I’ll add that Census takers are human too *wink*. In the next moment, an unknown Father’s information was located; Hmmm looks like there’s more than one Family member with the same name, how could this be true? Another’s Family line extends a generation, while further research by a 1st session attendee, leads to documents from the Philippines corroborating her “Tan” connection.
[now we’re over time] A school bell rings in my head, reminding me of my Mama Georgia’s saying “Play time is ovah, time to come on in”. As a Professional Dance Teacher, I now urgently give cues to relentless minds now locked in on finding out more and announce to make preparations to gather in a circle. The room was now filled, and so was every attendee filled with discoveries made possible by their Ancestor’s presence. I’m deeply humbled, I am too filled, yet remain reticent to skillfully guide us into the ’round — hands clasped, hearts full, Ori-centered to release, give thanks, align and “Give Praise to Life”. *breath*
Egun Ire’o, Egun Iba’se //R. Califa Calloway, #nzoCALIFAncestry
Follow my latest campaign and Sophomoric journey to the Genealogy Mega-Conference #Regina2RootsTech2018, Salt Lake City Utah; I’m cultivating Genealogy / Family History/ Ancestral kinship sessions and taking names to advance my expertise and training in Genealogical methods, research strategies, and Technology.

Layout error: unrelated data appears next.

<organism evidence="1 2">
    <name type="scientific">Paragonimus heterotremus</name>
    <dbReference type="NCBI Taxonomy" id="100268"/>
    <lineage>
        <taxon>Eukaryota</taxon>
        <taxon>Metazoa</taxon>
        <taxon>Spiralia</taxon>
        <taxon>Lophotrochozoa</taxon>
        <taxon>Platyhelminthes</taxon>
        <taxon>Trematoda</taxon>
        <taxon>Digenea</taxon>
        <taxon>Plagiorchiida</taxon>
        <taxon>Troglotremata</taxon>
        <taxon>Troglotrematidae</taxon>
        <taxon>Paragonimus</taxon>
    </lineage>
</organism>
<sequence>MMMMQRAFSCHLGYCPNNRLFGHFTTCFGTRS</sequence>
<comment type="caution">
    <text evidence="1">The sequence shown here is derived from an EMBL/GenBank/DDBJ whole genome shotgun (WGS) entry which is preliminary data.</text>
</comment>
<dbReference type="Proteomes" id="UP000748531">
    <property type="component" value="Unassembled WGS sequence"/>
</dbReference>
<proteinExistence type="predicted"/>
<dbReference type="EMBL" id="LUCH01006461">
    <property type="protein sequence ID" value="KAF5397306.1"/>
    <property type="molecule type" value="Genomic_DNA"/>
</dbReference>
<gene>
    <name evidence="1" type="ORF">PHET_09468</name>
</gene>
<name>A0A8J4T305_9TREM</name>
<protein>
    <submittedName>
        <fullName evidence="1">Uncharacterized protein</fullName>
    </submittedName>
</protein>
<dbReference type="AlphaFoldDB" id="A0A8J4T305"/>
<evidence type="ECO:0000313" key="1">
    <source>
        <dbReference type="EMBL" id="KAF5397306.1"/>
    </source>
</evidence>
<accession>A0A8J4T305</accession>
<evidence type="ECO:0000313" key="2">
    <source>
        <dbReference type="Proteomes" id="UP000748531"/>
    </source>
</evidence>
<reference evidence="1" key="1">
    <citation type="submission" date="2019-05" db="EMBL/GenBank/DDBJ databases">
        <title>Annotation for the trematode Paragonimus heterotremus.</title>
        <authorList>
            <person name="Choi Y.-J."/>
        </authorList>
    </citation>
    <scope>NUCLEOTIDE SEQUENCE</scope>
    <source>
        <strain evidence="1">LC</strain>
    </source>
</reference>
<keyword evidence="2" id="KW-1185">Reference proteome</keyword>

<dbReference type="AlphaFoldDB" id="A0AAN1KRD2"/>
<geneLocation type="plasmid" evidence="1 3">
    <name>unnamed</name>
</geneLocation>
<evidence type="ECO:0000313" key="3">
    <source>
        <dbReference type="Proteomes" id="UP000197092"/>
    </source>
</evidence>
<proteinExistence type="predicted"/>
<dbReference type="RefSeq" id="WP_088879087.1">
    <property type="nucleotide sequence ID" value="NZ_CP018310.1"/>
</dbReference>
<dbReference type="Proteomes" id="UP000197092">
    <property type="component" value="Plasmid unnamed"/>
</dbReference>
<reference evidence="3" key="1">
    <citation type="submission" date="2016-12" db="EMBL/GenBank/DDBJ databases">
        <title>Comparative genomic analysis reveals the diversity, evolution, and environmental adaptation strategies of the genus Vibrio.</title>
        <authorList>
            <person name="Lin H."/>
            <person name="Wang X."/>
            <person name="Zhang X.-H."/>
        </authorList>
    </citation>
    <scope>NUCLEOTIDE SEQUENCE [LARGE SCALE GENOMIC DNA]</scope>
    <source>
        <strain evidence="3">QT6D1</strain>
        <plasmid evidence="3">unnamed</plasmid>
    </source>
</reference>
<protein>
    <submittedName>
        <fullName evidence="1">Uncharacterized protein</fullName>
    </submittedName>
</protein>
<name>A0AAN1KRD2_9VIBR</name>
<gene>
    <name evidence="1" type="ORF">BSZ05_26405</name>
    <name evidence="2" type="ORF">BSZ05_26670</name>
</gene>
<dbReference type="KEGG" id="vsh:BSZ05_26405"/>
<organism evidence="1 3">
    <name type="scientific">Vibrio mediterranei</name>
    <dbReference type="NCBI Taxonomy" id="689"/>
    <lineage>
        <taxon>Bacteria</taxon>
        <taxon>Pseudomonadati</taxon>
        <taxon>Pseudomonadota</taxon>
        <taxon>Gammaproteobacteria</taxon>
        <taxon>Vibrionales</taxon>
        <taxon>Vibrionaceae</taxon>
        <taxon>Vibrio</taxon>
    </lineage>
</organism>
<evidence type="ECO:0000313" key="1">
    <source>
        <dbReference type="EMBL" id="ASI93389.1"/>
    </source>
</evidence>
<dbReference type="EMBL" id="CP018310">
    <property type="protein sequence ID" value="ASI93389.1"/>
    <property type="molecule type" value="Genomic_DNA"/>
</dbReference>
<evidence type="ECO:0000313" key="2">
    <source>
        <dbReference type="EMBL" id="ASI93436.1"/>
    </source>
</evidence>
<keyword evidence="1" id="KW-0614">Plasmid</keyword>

#nzoCALIFAncestry Genealogy kinship service welcomes Cultural Presentations, Conference and Panel invite; I am enthusiastic about Intentional Retreats & Inner-Circle gatherings that facilitate Communal & Ancestral Healing works. Dedicated to restoring Family Charters, I partner in Personal Development and Transformation initiatives as Family Reunions and Family gatherings are a fave. Contact me today, and let’s envision.
Woke up on the 3rd Day of #ROOTStech conferencing, WHIPPED from all of the frenzy of information as the Salt Lake Palace Convention Center is huge, boasting “515,000 square feet (47,800 m2) of exhibit space, 164,000 square feet (15,200 m2) of meeting space including a 45,000-square-foot (4,200 m2) grand ballroom, and 66 meeting rooms.”* There were tens of thousands in attendance, over 200 sessions to choose from, with an Innovator Summit in tow and the most concise Genealogy EXPO one can attend in field knowledge, industry and education planting supple training grounds– whew, Salt Lake City breeds Genealogy and Ancestor research.